How did process development suddenly become simple?

Methods and tools linked to Lean is often described as very simple - as common sense. That's not my view. Of course, it is relatively easy to describe and show examples of how 5S, 5 Why, Fishbone, Canoe, Force field and A3 analysis used. But it can also be said of a lathe; The tool itself is simple but it requires knowledge and skill to use the lathe to make the result attractive and useful.

For many businesses, process orientation is a fundamental part of Lean, itself a major challenge. And without process orientation, the use of the methods becomes rather pointless. This aspect of Lean it is rarely talked about.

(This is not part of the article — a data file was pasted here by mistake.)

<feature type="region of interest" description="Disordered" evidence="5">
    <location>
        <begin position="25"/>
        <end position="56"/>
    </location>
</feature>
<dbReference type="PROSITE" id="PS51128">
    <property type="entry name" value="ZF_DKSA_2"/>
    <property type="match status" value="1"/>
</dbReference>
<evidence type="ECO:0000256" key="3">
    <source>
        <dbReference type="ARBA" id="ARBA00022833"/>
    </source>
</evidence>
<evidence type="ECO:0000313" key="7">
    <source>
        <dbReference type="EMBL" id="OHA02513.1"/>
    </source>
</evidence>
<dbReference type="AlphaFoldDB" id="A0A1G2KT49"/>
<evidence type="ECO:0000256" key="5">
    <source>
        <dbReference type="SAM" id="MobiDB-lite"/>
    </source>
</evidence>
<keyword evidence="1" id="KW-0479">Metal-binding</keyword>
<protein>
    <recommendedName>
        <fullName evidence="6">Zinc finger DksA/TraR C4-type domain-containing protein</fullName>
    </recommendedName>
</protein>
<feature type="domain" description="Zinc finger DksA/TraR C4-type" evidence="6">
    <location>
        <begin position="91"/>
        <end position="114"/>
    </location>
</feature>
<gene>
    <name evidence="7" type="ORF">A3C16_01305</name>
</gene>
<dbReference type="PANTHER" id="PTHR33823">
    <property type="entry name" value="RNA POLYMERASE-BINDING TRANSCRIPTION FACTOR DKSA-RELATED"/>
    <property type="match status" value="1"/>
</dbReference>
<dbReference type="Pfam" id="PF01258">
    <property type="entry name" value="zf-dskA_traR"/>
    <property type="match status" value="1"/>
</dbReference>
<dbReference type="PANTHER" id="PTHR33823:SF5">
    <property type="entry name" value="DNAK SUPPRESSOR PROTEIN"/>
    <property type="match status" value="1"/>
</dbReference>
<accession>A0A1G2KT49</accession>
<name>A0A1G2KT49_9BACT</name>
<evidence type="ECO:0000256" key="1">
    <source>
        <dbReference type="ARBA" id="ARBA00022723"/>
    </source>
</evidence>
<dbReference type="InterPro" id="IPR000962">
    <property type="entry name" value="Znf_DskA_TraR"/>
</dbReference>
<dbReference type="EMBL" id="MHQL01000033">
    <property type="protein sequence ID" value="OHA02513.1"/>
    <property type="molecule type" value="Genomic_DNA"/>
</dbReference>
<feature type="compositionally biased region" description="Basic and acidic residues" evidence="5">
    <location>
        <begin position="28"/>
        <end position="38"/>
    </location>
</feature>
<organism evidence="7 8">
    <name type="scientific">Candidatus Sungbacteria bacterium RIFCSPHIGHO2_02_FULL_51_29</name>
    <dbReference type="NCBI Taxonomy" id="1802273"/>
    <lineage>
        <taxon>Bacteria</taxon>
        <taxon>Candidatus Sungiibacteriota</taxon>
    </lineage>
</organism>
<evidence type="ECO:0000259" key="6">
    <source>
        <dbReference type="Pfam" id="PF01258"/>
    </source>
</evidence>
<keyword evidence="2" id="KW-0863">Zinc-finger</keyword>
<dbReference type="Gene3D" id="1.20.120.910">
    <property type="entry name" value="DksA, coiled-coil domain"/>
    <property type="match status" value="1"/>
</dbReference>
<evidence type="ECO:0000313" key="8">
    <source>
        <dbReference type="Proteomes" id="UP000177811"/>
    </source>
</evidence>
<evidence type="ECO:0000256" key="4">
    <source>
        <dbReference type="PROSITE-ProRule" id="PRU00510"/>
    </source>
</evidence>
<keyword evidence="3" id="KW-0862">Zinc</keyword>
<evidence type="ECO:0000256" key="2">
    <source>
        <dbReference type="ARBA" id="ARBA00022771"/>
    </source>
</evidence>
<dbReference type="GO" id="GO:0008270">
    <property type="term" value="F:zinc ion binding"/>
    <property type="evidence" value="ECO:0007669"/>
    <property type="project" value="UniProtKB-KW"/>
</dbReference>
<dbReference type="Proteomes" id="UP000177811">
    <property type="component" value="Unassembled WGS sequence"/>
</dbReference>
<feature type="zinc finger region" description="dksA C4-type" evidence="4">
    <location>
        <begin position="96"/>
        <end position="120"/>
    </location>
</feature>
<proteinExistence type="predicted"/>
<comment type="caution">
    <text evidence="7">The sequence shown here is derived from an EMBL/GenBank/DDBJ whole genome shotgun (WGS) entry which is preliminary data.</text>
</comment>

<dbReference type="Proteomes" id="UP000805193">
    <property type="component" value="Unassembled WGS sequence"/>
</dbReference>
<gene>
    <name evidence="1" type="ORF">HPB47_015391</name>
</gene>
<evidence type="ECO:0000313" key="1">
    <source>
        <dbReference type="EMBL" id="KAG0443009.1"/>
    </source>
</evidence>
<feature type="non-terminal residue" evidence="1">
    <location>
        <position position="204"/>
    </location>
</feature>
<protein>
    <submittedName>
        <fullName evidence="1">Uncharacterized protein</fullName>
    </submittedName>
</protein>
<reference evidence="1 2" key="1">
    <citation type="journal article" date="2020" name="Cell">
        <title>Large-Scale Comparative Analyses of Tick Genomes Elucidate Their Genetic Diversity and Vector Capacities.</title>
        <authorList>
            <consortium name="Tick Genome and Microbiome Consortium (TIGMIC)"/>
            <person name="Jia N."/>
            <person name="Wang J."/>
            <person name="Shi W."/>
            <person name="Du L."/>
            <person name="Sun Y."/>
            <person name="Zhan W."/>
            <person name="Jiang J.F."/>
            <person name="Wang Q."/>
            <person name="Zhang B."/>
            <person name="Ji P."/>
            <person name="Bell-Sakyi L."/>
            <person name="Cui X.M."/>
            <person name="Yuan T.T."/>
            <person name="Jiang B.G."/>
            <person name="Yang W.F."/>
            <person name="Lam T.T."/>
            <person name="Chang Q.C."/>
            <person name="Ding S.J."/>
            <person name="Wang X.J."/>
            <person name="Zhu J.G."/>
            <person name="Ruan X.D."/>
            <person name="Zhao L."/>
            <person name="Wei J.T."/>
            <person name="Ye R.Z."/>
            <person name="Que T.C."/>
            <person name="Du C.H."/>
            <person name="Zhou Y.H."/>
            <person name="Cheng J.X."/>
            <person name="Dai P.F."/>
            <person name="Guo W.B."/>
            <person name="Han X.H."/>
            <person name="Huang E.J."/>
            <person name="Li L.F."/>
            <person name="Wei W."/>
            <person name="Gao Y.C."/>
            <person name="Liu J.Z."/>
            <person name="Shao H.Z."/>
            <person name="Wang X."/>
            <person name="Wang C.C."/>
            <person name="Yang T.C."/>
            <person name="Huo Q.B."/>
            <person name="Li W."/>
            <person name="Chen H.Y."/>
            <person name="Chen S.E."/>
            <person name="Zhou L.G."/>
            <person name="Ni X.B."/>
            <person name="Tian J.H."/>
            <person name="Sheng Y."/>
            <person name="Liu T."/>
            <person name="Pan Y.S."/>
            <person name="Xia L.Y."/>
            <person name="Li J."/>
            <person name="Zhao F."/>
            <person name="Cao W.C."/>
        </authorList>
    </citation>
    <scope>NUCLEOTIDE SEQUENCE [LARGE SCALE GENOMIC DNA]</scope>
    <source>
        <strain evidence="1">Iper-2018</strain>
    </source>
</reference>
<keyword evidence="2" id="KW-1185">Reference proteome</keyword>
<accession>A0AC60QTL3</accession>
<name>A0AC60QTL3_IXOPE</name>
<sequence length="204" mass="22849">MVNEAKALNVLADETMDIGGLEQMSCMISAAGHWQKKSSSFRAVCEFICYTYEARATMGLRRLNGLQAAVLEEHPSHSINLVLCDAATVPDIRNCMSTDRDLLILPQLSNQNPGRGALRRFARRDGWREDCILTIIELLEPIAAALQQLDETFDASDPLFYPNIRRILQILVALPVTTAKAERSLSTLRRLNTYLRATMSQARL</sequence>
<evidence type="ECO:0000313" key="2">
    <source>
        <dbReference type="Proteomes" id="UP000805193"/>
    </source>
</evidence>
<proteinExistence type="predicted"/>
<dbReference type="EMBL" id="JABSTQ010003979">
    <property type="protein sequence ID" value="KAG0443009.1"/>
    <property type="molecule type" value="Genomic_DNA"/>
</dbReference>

Other methods and tools can be difficult to understand even in theory. I think of the statistical tools necessary to evaluate processes, for example frequency blue, histogram, stratification and Pareto chart. Where does the idea come from that our nurses, port workers and property managers would have a natural aptitude for statistical analysis and theoretical business planning? It is one thing to look at and understand a well-worked lay-out - an entirely different one to develop it.

Lean is not common sense. It requires professional skills like most things. To succeed, conscious decisions from management and expertise are required to guide the operations in the improvement work.